"I'm a numbers person when it comes to sports," Nack said. "Batting averages, how many passes you complete, how many touchdowns thrown and how fast a time a horse has run. That's important stuff in sports. And I like to get it right."

Several attempts to challenge the time failed before the Maryland Racing Commission. But Secretariat's supporters finally got their happy ending 39 years after the race, when frame-by-frame video evidence convinced the commission to award Secretariat the record in 1 minute, 53 seconds.

"It's a sense of completion," Chenery said of the belated decision. "We knew that time was wrong."

Secretariat left Baltimore a bona fide sensation. Nack knows better than anyone because he rode with the horse back to Belmont Park. As he and Secretariat leaned out of the van window to glimpse at traffic on I-95, Nack flashed a sign to surrounding drivers with the colt's name on it. They honked and thrust their thumbs in the air. One man just about drove his convertible off the road at the sight of the big red champion.

"It was so much fun," remembered Nack, sitting in his Washington home across from a portrait of the horse.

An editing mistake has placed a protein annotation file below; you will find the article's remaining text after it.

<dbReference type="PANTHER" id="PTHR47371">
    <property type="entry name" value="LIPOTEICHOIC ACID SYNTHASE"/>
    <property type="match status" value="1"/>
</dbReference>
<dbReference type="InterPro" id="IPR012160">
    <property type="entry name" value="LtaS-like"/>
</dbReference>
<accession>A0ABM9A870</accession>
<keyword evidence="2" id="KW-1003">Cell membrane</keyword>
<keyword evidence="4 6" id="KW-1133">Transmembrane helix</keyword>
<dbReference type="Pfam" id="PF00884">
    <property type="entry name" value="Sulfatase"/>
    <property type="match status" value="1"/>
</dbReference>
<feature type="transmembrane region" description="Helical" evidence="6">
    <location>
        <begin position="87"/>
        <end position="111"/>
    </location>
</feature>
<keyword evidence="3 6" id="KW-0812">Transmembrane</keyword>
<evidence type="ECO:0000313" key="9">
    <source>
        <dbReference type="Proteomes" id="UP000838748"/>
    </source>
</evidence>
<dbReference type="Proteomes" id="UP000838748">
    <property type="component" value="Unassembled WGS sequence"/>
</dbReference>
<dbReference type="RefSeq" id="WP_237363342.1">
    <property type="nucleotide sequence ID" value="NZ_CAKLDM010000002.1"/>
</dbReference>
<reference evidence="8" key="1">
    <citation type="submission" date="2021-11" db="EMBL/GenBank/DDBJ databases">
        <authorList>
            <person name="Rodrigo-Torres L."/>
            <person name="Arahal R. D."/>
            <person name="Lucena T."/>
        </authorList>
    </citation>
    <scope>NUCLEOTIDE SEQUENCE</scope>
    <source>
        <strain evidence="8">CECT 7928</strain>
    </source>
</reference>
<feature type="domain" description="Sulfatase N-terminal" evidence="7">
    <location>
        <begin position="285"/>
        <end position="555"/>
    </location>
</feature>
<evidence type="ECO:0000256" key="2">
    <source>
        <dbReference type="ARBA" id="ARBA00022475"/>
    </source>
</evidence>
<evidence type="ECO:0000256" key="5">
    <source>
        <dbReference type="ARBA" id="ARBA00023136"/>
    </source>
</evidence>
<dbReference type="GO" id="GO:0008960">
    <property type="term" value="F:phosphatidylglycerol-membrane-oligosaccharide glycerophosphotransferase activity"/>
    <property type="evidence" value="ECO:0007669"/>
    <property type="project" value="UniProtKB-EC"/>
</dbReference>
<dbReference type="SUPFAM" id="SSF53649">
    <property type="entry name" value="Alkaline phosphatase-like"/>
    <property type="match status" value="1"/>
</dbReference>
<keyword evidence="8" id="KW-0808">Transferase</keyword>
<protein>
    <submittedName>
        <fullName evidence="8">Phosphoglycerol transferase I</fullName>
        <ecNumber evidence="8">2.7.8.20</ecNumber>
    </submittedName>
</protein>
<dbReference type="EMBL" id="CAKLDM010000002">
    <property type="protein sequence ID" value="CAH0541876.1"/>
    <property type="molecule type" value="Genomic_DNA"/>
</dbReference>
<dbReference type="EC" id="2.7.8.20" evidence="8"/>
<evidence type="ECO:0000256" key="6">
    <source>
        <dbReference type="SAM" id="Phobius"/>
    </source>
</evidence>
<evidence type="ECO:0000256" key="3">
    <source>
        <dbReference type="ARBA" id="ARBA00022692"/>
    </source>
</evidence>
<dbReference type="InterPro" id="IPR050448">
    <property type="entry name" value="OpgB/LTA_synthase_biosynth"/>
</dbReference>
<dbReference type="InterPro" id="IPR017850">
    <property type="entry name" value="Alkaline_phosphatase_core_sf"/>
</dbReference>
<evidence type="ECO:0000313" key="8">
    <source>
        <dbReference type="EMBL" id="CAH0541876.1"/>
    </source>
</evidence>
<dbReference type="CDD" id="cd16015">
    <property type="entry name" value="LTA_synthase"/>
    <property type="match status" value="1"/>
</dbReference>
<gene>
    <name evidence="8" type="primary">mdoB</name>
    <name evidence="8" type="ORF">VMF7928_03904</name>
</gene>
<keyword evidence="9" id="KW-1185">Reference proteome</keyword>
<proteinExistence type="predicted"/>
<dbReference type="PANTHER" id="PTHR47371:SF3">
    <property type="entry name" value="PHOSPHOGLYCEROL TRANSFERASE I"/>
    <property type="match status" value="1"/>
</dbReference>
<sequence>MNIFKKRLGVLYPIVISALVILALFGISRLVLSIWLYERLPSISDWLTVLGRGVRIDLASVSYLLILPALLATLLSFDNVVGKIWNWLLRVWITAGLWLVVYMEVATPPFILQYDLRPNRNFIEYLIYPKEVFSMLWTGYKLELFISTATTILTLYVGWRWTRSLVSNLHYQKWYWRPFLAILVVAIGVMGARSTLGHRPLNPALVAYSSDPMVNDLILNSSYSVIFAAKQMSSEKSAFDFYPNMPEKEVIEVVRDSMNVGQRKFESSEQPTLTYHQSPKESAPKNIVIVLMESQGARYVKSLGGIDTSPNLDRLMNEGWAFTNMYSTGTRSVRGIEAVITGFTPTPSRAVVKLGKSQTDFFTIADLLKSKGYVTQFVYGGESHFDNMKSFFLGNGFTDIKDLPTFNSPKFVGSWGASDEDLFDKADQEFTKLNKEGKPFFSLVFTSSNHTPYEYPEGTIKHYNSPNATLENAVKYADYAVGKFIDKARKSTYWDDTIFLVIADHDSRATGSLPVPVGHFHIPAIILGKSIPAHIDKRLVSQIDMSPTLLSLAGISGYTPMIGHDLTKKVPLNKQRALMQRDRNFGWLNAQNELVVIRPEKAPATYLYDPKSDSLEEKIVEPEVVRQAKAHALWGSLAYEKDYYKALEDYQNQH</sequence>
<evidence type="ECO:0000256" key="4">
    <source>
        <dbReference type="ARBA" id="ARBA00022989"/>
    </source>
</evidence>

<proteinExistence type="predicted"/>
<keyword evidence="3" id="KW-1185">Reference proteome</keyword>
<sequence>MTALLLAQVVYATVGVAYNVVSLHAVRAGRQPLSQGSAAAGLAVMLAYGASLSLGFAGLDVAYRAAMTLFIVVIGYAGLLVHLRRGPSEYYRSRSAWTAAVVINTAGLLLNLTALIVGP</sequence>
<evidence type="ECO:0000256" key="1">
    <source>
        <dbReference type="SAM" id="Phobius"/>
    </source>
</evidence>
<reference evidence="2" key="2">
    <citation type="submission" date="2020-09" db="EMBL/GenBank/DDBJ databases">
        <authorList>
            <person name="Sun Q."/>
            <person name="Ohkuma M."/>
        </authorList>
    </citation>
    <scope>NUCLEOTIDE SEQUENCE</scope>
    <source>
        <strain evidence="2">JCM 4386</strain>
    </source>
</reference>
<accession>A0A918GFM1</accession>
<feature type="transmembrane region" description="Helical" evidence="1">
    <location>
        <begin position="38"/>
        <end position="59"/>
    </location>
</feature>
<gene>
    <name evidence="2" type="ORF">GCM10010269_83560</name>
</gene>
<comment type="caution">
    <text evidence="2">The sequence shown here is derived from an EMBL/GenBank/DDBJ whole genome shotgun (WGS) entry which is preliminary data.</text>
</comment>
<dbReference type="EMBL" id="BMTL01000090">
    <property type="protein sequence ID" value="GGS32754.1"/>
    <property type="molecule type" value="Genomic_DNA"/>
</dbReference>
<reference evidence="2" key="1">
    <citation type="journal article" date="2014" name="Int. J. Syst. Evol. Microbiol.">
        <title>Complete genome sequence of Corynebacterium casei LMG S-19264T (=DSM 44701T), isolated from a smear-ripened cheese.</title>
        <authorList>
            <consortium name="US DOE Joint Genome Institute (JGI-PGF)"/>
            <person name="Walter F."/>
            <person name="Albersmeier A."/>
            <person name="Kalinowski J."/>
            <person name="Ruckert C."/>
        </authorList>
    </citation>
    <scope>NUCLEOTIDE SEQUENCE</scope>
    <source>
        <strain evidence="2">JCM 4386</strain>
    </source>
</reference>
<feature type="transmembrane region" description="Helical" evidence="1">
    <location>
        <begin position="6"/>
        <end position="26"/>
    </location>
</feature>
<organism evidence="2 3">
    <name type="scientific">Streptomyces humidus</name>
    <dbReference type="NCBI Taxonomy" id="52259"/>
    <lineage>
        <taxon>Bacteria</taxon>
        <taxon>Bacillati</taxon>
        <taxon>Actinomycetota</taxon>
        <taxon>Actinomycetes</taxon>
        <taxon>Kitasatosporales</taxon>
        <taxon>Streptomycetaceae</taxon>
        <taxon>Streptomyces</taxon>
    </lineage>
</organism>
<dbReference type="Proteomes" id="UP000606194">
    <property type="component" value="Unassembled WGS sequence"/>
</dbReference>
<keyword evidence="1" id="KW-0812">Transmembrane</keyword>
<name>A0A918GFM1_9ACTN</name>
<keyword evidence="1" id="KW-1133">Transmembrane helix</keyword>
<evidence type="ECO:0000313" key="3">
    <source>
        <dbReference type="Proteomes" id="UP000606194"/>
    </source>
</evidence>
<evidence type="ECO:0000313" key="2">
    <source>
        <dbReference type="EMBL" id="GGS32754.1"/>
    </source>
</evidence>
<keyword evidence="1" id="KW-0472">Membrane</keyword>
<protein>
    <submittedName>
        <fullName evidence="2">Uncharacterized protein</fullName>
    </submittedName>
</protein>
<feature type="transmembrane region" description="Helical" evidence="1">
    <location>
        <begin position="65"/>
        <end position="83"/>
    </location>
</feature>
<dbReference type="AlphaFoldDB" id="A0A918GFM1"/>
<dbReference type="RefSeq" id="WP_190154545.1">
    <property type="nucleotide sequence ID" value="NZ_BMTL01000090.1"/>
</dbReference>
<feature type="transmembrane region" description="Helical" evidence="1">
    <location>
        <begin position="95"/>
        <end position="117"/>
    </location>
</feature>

Secretariat would run to even greater glory at the Belmont, where he won by an unfathomable 31 lengths and crushed Sham's spirit for good.

Many consider him the greatest thoroughbred there ever was. And those who went through the Triple Crown with him hold that period among their most cherished memories.

"I'm telling you, there was no one like him," said Pincay, the jockey who tried to beat him.

"I covered everything, from World Series to heavyweight championship fights, and I still think that Triple Crown is the most exciting of all," said Maisel, who, like Nack, keeps a portrait of Secretariat on his wall.

Pimlico was the place where Secretariat erased the last doubts about him.

Said Nack: "The Derby made him a star. The Preakness made him spectacular. And the Belmont made him immortal."


Baltimore Sun reporter Chris Korman contributed to this article.